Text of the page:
I know this sounds like a lot of work, but actually it is not, just a lot of ingredients. Perfect for a cold winter evening as your oven will be cranking away!



Peter M said...

Deb, over the holidays I heard some FLA Keys Christmas music and I thought of you!

Happy New Year,


Wendy said...

Yum! I will definitely be trying this. :)
Steak pie is the traditional New Year's Day dish in Scotland. This year, however, I was feeling slightly worse for wear and went for a spicy vegetable curry.

Shayne said...

I really enjoy bean dishes and this one sounds full of flavor. mmmmm

Anonymous said...

I'd heard the name Hoppin' John before but never knew what it was :-) Sounds good and spicy - and I'm always happy to let the oven do most of the work for me!

Valerie Harrison (bellini) said...

As always a wealth of knowledge about your wines Deb!New Years Day we usually go out for Chinese..I think I have done enough cooking by then and am tired of leftovers.I also didn't know the story behind hoppin' John...

Anonymous said...

I made Hoppin' John too. And collards--so I'll be really lucky and wealthy this year, right? Your recipe looks great, I must try it next year.

winedeb said...

Thanks Peter!

Hey Wendy steak pie sounds yummy, but I am sure the vegetable curry hit the spot!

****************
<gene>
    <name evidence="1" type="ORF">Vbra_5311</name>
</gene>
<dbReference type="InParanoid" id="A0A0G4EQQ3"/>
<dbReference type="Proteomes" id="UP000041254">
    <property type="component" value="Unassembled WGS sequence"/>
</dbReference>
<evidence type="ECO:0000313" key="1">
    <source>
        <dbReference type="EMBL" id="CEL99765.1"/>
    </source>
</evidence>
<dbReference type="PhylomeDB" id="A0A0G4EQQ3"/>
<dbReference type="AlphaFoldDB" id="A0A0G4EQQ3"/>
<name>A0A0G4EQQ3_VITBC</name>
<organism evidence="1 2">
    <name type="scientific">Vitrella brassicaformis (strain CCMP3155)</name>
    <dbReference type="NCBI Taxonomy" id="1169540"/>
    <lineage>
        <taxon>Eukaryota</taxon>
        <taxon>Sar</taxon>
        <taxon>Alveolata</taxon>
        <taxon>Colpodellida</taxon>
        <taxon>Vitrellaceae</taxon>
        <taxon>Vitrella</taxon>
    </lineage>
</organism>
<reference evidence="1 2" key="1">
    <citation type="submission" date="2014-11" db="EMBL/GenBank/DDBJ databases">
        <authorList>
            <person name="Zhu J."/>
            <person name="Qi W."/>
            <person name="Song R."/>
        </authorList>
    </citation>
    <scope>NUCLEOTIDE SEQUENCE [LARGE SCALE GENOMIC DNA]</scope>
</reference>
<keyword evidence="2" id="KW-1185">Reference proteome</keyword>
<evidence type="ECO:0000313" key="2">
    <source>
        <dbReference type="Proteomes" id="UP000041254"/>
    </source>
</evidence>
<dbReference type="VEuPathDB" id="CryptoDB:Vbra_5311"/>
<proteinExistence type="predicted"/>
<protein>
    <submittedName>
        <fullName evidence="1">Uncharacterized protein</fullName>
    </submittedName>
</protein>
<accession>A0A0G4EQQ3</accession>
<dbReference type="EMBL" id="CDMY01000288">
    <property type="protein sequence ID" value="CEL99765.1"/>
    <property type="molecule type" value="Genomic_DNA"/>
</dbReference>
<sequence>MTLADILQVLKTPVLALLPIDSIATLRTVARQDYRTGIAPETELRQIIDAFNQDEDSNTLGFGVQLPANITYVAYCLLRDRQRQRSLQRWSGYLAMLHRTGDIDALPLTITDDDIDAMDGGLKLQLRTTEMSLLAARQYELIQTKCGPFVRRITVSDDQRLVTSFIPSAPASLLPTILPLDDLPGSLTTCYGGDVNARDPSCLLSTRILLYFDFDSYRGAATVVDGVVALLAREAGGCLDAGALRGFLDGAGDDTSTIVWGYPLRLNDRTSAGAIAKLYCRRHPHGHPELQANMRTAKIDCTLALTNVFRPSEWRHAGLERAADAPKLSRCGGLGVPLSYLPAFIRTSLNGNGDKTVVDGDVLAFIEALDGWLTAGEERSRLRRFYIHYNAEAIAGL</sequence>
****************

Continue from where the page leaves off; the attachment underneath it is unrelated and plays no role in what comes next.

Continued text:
Hi Shayne, it is totally full of flavors.

Hey Jen, I think you would enjoy it. A great healthy comfort food.

Hey Valli, I think you would like Hoppin John. Good during cold winter months.

Yum Sher! It would be a dish that would go great with greens!

Nora B. said...

Thi Deb,

The wine sounds refreshing. It will be almost impossible to find 2006 NZ Sauvignon Blanc in Sydney bottle shops these days. It's all 2007 and unfortunately, I have not been too impressed with the AU$15-$22 price range 2007 Sauvignon Blanc from the Marlborough region. I should have bought more 2006.

Thanks for educating me about Hoppin John, I'm curious about how it would taste. Based on the ingredients, I'm sure that I would like it.

Have a great weekend!


Katie Zeller said...

Oooh that sounds good, perfect for our cold, damp January!
As to the wine, I am always rudely awakened when I am in the U.S. and go to the wine shops. We were just discussing a Spanish white (Enate) the other night that we used to consider inexpensive at 6.50 euros... Now that we live in France and have access to all the lovely Chablis and Loire valley wines that is expensive. 3.50 euors is inexpensive. (Cheap Spanish wines, as in under 2 euros, are really not drinkable)

winedeb said...

Hi Nora, yes, I am encountering the same thing on prices of wine. They keep rising! You would like the Hoppin John!

Hi Katie! Yep, as telling Nora, the prices of good wines keep climbing, which takes them out of everyday wine drinking and puts them into occasional tasting.

Shaun said...

Deb ~ The northern part of the South Island has spectacular sauvignon blancs; they're so good that they have given many a sauv/. blanc a good run for their money. Cloudy Bay is always exquisite, but I'm glad you have found an affordable and good Kiwi sauvignon blanc. If you get a chance, try Kim Crawford's, too, which typically has exquisite gooseberry notes.

As for Hopping John, I only found out about it a few days ago in the course of my reading various cultures that use legumes as a way to welcome in the new year. Anything with bay leaves has me...I'll be keen to try this as my new year's dish in `09.